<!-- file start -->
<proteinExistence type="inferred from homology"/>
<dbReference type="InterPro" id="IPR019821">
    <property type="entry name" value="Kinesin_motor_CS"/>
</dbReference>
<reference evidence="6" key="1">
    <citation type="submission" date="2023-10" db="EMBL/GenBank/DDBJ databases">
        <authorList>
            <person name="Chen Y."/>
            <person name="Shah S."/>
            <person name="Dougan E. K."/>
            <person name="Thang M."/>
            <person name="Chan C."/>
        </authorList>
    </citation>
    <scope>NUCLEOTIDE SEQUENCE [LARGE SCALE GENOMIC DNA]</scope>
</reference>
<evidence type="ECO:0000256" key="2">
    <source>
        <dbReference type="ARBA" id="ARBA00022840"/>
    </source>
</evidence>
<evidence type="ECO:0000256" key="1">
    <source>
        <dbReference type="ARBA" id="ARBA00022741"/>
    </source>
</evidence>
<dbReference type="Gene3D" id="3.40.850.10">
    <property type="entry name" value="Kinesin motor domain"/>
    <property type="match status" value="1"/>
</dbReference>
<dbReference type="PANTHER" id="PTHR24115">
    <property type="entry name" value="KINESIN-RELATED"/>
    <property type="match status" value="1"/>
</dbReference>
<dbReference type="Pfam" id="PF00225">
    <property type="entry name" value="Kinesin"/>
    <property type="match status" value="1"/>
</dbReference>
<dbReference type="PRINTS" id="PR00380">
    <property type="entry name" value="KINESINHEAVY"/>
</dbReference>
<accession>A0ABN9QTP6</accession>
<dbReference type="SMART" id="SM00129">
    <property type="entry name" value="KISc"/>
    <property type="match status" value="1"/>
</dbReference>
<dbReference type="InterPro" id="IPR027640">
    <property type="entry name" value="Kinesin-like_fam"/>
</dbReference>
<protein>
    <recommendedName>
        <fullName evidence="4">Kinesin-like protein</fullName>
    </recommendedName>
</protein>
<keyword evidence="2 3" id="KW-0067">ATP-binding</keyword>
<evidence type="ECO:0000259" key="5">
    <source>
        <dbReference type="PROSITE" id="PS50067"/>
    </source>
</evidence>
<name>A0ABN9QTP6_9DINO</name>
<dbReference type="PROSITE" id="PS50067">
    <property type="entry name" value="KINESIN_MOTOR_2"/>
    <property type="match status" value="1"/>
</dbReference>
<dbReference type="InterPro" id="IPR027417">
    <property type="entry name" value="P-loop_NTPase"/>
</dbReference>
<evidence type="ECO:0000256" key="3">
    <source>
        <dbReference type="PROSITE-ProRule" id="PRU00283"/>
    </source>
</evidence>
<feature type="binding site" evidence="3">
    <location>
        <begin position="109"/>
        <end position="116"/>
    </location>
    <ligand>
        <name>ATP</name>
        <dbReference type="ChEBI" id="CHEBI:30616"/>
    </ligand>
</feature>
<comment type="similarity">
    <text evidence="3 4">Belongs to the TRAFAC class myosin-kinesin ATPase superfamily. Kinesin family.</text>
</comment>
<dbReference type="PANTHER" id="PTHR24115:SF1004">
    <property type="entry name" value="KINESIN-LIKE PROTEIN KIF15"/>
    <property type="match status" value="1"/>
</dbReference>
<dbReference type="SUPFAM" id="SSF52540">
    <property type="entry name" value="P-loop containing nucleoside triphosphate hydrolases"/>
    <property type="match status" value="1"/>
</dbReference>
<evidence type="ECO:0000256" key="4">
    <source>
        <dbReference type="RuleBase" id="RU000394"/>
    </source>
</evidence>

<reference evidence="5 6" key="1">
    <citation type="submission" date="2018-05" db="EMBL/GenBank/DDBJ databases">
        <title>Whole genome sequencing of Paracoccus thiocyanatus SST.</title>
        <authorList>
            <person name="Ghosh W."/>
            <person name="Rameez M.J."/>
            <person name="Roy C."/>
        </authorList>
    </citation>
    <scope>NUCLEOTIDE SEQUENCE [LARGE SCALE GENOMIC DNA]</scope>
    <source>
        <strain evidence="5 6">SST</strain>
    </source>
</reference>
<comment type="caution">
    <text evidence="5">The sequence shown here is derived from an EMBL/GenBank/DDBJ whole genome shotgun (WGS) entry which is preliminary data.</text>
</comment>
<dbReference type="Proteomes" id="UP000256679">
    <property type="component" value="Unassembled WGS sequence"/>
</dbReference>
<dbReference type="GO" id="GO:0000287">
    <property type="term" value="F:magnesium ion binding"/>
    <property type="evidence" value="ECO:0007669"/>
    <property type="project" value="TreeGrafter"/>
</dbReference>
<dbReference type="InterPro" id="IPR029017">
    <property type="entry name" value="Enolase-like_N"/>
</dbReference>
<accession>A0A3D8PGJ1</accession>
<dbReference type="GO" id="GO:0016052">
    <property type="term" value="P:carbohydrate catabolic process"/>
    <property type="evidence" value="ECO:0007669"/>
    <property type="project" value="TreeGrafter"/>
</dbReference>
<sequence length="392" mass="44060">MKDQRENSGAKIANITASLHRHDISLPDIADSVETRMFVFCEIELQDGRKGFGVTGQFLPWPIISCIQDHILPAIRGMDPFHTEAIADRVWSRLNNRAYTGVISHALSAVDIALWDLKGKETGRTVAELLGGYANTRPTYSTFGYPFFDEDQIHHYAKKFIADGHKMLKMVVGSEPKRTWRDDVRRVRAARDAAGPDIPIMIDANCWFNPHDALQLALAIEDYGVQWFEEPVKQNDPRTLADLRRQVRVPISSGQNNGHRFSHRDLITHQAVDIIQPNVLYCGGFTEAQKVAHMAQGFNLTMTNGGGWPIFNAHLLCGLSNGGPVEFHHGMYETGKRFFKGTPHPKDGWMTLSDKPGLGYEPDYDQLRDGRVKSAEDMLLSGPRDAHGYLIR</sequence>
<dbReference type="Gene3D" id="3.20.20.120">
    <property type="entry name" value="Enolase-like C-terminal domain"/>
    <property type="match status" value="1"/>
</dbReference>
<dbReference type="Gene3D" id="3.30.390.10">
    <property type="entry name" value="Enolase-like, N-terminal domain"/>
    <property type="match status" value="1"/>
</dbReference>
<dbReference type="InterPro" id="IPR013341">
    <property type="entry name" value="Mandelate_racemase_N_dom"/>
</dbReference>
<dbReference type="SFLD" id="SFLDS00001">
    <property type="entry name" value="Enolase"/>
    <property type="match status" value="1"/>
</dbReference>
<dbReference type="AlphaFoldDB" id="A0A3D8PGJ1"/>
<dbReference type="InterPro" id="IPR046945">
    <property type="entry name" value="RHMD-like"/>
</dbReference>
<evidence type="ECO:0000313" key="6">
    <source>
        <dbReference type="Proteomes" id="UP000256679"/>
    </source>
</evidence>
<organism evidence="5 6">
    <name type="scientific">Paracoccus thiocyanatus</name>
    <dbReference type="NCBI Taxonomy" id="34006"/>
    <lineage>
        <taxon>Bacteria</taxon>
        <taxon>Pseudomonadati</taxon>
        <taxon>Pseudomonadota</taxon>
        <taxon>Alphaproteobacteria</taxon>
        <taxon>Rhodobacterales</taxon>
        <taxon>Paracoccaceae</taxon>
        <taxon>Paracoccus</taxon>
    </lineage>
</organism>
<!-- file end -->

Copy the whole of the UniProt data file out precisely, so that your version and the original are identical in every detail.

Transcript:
<proteinExistence type="inferred from homology"/>
<dbReference type="InterPro" id="IPR019821">
    <property type="entry name" value="Kinesin_motor_CS"/>
</dbReference>
<reference evidence="6" key="1">
    <citation type="submission" date="2023-10" db="EMBL/GenBank/DDBJ databases">
        <authorList>
            <person name="Chen Y."/>
            <person name="Shah S."/>
            <person name="Dougan E. K."/>
            <person name="Thang M."/>
            <person name="Chan C."/>
        </authorList>
    </citation>
    <scope>NUCLEOTIDE SEQUENCE [LARGE SCALE GENOMIC DNA]</scope>
</reference>
<evidence type="ECO:0000256" key="2">
    <source>
        <dbReference type="ARBA" id="ARBA00022840"/>
    </source>
</evidence>
<evidence type="ECO:0000256" key="1">
    <source>
        <dbReference type="ARBA" id="ARBA00022741"/>
    </source>
</evidence>
<dbReference type="Gene3D" id="3.40.850.10">
    <property type="entry name" value="Kinesin motor domain"/>
    <property type="match status" value="1"/>
</dbReference>
<dbReference type="PANTHER" id="PTHR24115">
    <property type="entry name" value="KINESIN-RELATED"/>
    <property type="match status" value="1"/>
</dbReference>
<dbReference type="Pfam" id="PF00225">
    <property type="entry name" value="Kinesin"/>
    <property type="match status" value="1"/>
</dbReference>
<dbReference type="PRINTS" id="PR00380">
    <property type="entry name" value="KINESINHEAVY"/>
</dbReference>
<accession>A0ABN9QTP6</accession>
<dbReference type="SMART" id="SM00129">
    <property type="entry name" value="KISc"/>
    <property type="match status" value="1"/>
</dbReference>
<dbReference type="InterPro" id="IPR027640">
    <property type="entry name" value="Kinesin-like_fam"/>
</dbReference>
<protein>
    <recommendedName>
        <fullName evidence="4">Kinesin-like protein</fullName>
    </recommendedName>
</protein>
<keyword evidence="2 3" id="KW-0067">ATP-binding</keyword>
<evidence type="ECO:0000259" key="5">
    <source>
        <dbReference type="PROSITE" id="PS50067"/>
    </source>
</evidence>
<name>A0ABN9QTP6_9DINO</name>
<dbReference type="PROSITE" id="PS50067">
    <property type="entry name" value="KINESIN_MOTOR_2"/>
    <property type="match status" value="1"/>
</dbReference>
<dbReference type="InterPro" id="IPR027417">
    <property type="entry name" value="P-loop_NTPase"/>
</dbReference>
<evidence type="ECO:0000256" key="3">
    <source>
        <dbReference type="PROSITE-ProRule" id="PRU00283"/>
    </source>
</evidence>
<feature type="binding site" evidence="3">
    <location>
        <begin position="109"/>
        <end position="116"/>
    </location>
    <ligand>
        <name>ATP</name>
        <dbReference type="ChEBI" id="CHEBI:30616"/>
    </ligand>
</feature>
<comment type="similarity">
    <text evidence="3 4">Belongs to the TRAFAC class myosin-kinesin ATPase superfamily. Kinesin family.</text>
</comment>
<dbReference type="PANTHER" id="PTHR24115:SF1004">
    <property type="entry name" value="KINESIN-LIKE PROTEIN KIF15"/>
    <property type="match status" value="1"/>
</dbReference>
<dbReference type="SUPFAM" id="SSF52540">
    <property type="entry name" value="P-loop containing nucleoside triphosphate hydrolases"/>
    <property type="match status" value="1"/>
</dbReference>
<evidence type="ECO:0000256" key="4">
    <source>
        <dbReference type="RuleBase" id="RU000394"/>
    </source>
</evidence>

<reference evidence="5 6" key="1">
    <citation type="submission" date="2018-05" db="EMBL/GenBank/DDBJ databases">
        <title>Whole genome sequencing of Paracoccus thiocyanatus SST.</title>
        <authorList>
            <person name="Ghosh W."/>
            <person name="Rameez M.J."/>
            <person name="Roy C."/>
        </authorList>
    </citation>
    <scope>NUCLEOTIDE SEQUENCE [LARGE SCALE GENOMIC DNA]</scope>
    <source>
        <strain evidence="5 6">SST</strain>
    </source>
</reference>
<comment type="caution">
    <text evidence="5">The sequence shown here is derived from an EMBL/GenBank/DDBJ whole genome shotgun (WGS) entry which is preliminary data.</text>
</comment>
<dbReference type="Proteomes" id="UP000256679">
    <property type="component" value="Unassembled WGS sequence"/>
</dbReference>
<dbReference type="GO" id="GO:0000287">
    <property type="term" value="F:magnesium ion binding"/>
    <property type="evidence" value="ECO:0007669"/>
    <property type="project" value="TreeGrafter"/>
</dbReference>
<dbReference type="InterPro" id="IPR029017">
    <property type="entry name" value="Enolase-like_N"/>
</dbReference>
<accession>A0A3D8PGJ1</accession>
<dbReference type="GO" id="GO:0016052">
    <property type="term" value="P:carbohydrate catabolic process"/>
    <property type="evidence" value="ECO:0007669"/>
    <property type="project" value="TreeGrafter"/>
</dbReference>
<sequence length="392" mass="44060">MKDQRENSGAKIANITASLHRHDISLPDIADSVETRMFVFCEIELQDGRKGFGVTGQFLPWPIISCIQDHILPAIRGMDPFHTEAIADRVWSRLNNRAYTGVISHALSAVDIALWDLKGKETGRTVAELLGGYANTRPTYSTFGYPFFDEDQIHHYAKKFIADGHKMLKMVVGSEPKRTWRDDVRRVRAARDAAGPDIPIMIDANCWFNPHDALQLALAIEDYGVQWFEEPVKQNDPRTLADLRRQVRVPISSGQNNGHRFSHRDLITHQAVDIIQPNVLYCGGFTEAQKVAHMAQGFNLTMTNGGGWPIFNAHLLCGLSNGGPVEFHHGMYETGKRFFKGTPHPKDGWMTLSDKPGLGYEPDYDQLRDGRVKSAEDMLLSGPRDAHGYLIR</sequence>
<dbReference type="Gene3D" id="3.20.20.120">
    <property type="entry name" value="Enolase-like C-terminal domain"/>
    <property type="match status" value="1"/>
</dbReference>
<dbReference type="Gene3D" id="3.30.390.10">
    <property type="entry name" value="Enolase-like, N-terminal domain"/>
    <property type="match status" value="1"/>
</dbReference>
<dbReference type="InterPro" id="IPR013341">
    <property type="entry name" value="Mandelate_racemase_N_dom"/>
</dbReference>
<dbReference type="SFLD" id="SFLDS00001">
    <property type="entry name" value="Enolase"/>
    <property type="match status" value="1"/>
</dbReference>
<dbReference type="AlphaFoldDB" id="A0A3D8PGJ1"/>
<dbReference type="InterPro" id="IPR046945">
    <property type="entry name" value="RHMD-like"/>
</dbReference>
<evidence type="ECO:0000313" key="6">
    <source>
        <dbReference type="Proteomes" id="UP000256679"/>
    </source>
</evidence>
<organism evidence="5 6">
    <name type="scientific">Paracoccus thiocyanatus</name>
    <dbReference type="NCBI Taxonomy" id="34006"/>
    <lineage>
        <taxon>Bacteria</taxon>
        <taxon>Pseudomonadati</taxon>
        <taxon>Pseudomonadota</taxon>
        <taxon>Alphaproteobacteria</taxon>
        <taxon>Rhodobacterales</taxon>
        <taxon>Paracoccaceae</taxon>
        <taxon>Paracoccus</taxon>
    </lineage>
</organism>